To fully appreciate this article, and its innumerable shortcomings, a cursory knowledge of the film’s plot (or the UK’s domestic affairs) is required.
You would be forgiven for thinking that Ali G was little more than a stereotyped, dole-seeking, boyakashing stooge (albeit a lovable one) hell-bent on saving the John Nike Leisure Centre – amongst smoking skunk and hosting Driveby FM. However, are there parallels between Sacha Baron Cohen’s 2002 comedy and our contemporary political reality?
Humour me for a second, an unscrupulous sidekick wielding extensive influence on an aloof Prime Minister – ring any bells? Unfortunately, this not only describes a film with a score of 56% on Rotten Tomatoes’ Tomatometer but also the current domestic kerfuffle.
Forgive me if I’ve gone full A-level English teacher in trying to apply tenuous political undertones to a film that is undoubtedly intended to amuse, but in an age (and a week) where the government seems more oblivious than ever to public sentiment, Ali G Indahouse inadvertently strikes a chord. I refer, of course, to the balding elephant in the room – Dominic Cummings.
Now I don’t want to deliver a cold-blooded indictment of our current government, or an endorsement of your man the G – Alistair Lesley Graham to give him his proper title. Rightly or wrongly, vast levels of scorn have recently been heaped on a Conservative establishment that miraculously survived Theresa May’s monstrous What-The-Fuck-Was-That? of an entrance to the 2018 Tory Party Conference accompanied by Dancing Queen.
The key point is that the current establishment is as impervious to public criticism as Deputy PM David Carlton’s areola are to nipple cripples in Dahouse. Defined by many as the architect of Brexit, Cummings has seemingly worked his way into an unassailable position in the heart of Whitehall. His tentacles appear to have an ever-increasing stranglehold on the decidedly clogged arteries of Boris Johnson (and therefore political power), which is hardly a promising situation considering he is unaccountable in the ways that conventionally elected politicians are.
I make no comment about his 250-mile escapade to Durham, but driving 30 miles to ‘test his eyesight’? Really Dominic? You need to stop playing funny buggers, mate.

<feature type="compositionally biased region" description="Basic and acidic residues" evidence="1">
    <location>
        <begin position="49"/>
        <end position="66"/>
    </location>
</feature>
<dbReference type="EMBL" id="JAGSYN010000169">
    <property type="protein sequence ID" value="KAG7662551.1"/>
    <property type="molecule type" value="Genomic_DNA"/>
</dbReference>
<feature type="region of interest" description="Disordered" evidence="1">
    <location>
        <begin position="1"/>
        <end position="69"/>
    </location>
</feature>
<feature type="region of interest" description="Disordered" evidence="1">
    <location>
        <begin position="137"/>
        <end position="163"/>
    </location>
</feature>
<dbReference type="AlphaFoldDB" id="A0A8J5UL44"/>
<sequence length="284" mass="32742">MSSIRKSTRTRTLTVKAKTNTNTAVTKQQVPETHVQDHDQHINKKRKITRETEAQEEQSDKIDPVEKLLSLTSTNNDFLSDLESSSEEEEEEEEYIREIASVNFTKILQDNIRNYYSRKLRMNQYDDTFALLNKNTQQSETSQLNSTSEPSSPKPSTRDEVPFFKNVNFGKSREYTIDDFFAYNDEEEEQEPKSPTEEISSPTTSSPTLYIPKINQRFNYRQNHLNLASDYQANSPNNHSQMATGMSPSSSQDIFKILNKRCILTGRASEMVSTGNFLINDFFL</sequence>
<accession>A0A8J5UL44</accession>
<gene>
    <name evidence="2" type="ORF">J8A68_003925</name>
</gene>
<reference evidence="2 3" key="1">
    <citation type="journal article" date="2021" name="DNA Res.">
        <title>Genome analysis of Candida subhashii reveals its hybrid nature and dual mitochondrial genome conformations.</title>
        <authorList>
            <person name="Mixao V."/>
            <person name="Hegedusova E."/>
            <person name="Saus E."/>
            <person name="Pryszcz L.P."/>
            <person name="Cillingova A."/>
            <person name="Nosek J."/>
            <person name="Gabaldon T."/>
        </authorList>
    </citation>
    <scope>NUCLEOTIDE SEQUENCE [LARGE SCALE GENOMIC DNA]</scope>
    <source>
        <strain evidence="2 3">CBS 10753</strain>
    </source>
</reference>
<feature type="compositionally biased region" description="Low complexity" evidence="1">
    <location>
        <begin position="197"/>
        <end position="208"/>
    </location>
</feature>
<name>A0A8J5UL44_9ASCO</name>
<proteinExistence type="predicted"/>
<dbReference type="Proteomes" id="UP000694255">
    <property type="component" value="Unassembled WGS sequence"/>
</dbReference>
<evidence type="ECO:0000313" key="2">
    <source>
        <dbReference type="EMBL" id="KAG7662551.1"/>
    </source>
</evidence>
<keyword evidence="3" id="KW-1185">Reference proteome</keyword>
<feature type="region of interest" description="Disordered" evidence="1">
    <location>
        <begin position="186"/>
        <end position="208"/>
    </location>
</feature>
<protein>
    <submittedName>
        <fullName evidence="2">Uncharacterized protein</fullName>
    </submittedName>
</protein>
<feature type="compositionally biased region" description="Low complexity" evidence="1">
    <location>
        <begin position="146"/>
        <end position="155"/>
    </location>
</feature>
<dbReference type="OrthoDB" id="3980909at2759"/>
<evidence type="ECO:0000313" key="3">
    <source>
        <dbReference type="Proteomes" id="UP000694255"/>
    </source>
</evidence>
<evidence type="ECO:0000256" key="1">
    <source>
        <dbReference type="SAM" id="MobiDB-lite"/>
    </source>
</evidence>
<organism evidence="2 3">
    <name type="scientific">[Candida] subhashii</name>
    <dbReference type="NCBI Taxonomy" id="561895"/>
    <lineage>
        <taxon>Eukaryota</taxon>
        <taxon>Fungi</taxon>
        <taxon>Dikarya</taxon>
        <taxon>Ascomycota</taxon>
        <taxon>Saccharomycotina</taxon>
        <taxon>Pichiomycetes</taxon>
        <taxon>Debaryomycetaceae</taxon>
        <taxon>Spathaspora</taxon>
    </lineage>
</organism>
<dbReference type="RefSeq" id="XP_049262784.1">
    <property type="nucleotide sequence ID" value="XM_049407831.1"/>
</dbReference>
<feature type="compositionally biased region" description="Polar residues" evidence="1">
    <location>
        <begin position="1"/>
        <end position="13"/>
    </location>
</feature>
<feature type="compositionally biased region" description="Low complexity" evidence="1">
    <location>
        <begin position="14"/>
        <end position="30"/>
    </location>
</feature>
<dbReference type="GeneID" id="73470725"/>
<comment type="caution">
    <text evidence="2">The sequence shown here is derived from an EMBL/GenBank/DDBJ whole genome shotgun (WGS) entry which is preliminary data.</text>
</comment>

Unless ‘testing my eyesight’ is a cryptic way of saying ‘I went dogging’? Assuming of course that the good people of Barnard Castle engage in such cultural pastimes. Either way, it would make an interesting spectacle in a game of Charades.
Whilst there are numerous honest, hard-working individuals both in and out of government, Johnson’s incessant backing of a man who co-ran Klute (voted the worst nightclub in Durham, and therefore Europe), does nothing to alleviate the widespread public scepticism that many of us feel in regard to the intentions of many of our political ruling class – Ali of course provided us with a succinct summary of it being ‘full of pricks.’
Perhaps we shouldn’t take that too literally as a way of expressing frustration at those who govern us. After all, who can blame Ali for his terse description when people such as Cummings, through his inability to even contemplate whether he was in the wrong, seems set on pissing on the unpicked strawberries of public sentiment. He’s taken ‘NO RAGRETS’ to new extremes.
Admittedly, the crevasse between the public and the politicos is perhaps an inevitable side-effect of a representative democracy. However, a small amount of R-E-S-T-E-C-P shown towards the public by all members of our political would go a long way in healing a country that is as polarised as it ever has been. Maybe booting out the beanie-wearing Cummings is the place to start.
So come on Boris, keep it real – because there’s no doubt that Cummings would have abolished the John Nike Leisure Centre if given the chance.
Disclaimer: No Animals were harmed in the making of this article.